IRS — AUDITS AND ASSESSMENTS — WHICH ENTITY TO USE TO ORGANIZE THE FORMATION OF AN LLC

The three letters “IRS” strike fear in a lot of people, and for good reason. Nobody likes to be audited by the IRS. An audit is time-consuming and nerve-racking. An audit can also be expensive, with not only professional fees, but potentially having to pay a deficiency in taxes (plus interest and maybe penalties).

A primary cause for drawing an IRS audit is business deductions that look out of the ordinary. Even if legitimate, you still have to provide documentation, etc. So why would you want to draw attention to yourself? Yet I see many taxpayers do exactly that when they form a single member limited liability company (“LLC”).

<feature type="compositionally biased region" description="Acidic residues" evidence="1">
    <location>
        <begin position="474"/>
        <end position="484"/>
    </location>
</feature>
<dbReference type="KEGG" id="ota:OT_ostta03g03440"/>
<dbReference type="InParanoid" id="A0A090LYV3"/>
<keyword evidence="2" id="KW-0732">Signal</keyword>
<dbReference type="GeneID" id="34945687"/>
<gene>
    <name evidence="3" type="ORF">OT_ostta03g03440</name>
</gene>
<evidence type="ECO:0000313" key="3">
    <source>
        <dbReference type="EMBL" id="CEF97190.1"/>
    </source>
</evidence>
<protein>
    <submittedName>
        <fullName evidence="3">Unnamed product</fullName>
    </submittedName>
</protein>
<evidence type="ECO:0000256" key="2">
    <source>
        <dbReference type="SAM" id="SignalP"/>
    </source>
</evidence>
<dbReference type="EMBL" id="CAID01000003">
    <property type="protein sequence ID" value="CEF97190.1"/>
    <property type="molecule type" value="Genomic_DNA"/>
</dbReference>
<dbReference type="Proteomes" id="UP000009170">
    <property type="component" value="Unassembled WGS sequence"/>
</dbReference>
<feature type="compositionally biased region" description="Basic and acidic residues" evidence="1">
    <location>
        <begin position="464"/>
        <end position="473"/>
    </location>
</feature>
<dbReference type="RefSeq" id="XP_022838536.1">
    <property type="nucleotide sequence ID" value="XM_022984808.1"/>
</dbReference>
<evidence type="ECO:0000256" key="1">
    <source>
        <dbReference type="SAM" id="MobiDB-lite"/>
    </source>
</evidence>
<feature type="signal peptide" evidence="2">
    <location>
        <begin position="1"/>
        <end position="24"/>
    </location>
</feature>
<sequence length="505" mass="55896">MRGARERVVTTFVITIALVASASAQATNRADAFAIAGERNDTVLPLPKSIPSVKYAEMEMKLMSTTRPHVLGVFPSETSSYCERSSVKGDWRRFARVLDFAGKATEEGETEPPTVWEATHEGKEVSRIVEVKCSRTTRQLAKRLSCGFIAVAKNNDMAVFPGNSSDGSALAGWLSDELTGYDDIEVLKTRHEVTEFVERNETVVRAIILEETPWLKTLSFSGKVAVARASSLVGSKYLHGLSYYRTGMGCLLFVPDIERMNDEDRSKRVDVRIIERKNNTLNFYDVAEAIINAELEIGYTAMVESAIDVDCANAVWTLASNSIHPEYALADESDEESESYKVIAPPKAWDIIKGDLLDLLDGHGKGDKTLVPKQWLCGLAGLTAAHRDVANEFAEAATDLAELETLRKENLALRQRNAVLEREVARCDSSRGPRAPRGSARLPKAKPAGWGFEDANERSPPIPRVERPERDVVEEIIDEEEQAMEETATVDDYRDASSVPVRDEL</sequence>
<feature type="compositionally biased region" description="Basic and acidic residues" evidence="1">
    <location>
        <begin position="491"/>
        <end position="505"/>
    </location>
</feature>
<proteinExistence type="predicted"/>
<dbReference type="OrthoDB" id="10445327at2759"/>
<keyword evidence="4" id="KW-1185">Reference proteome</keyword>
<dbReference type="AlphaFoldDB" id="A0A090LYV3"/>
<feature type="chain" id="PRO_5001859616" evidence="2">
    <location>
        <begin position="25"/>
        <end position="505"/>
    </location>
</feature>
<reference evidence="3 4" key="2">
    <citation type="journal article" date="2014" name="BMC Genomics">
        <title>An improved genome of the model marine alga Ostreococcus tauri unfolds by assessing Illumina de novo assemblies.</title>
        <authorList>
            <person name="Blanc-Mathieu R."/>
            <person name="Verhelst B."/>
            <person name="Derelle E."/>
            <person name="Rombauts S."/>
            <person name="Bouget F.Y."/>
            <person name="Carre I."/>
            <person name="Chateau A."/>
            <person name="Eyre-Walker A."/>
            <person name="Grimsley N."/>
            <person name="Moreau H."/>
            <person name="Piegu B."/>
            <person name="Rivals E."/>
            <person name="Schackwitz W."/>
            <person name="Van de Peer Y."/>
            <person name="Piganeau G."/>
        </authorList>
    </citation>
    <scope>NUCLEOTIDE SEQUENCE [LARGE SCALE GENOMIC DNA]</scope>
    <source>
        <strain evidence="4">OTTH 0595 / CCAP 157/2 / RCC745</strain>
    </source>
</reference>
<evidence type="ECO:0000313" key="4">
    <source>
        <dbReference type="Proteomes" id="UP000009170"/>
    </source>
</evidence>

If you are starting a new business, and select an LLC as your business entity (which I frequently suggest is the best entity), then you need a multiple owner LLC. If you have a business partner, then the LLC will be a multiple member LLC. But if you are starting a business by yourself, then make a spouse or family member a 1% owner.

The advantage of a multiple member LLC versus a single member LLC is in how the business deductions are reported. In a multiple member LLC, the business deductions are reported on the LLC’s business tax return, and only the profit amount is reported on a single line your personal return (Form 1040). On the other hand, a single member LLC is treated as a sole proprietorship for tax purposes. This means the LLC does not file a business tax return. Rather, all the business deductions are reported on your personal Form 1040. At The Libby Law Firm our experts will review your business plan and assist in the formation of the entity that best suits your business needs.

Business deductions on a business tax return look normal. A lot of business deductions on a personal Form 1040 raise red flags. So find someone to be a 1% owner, and stay under the IRS radar.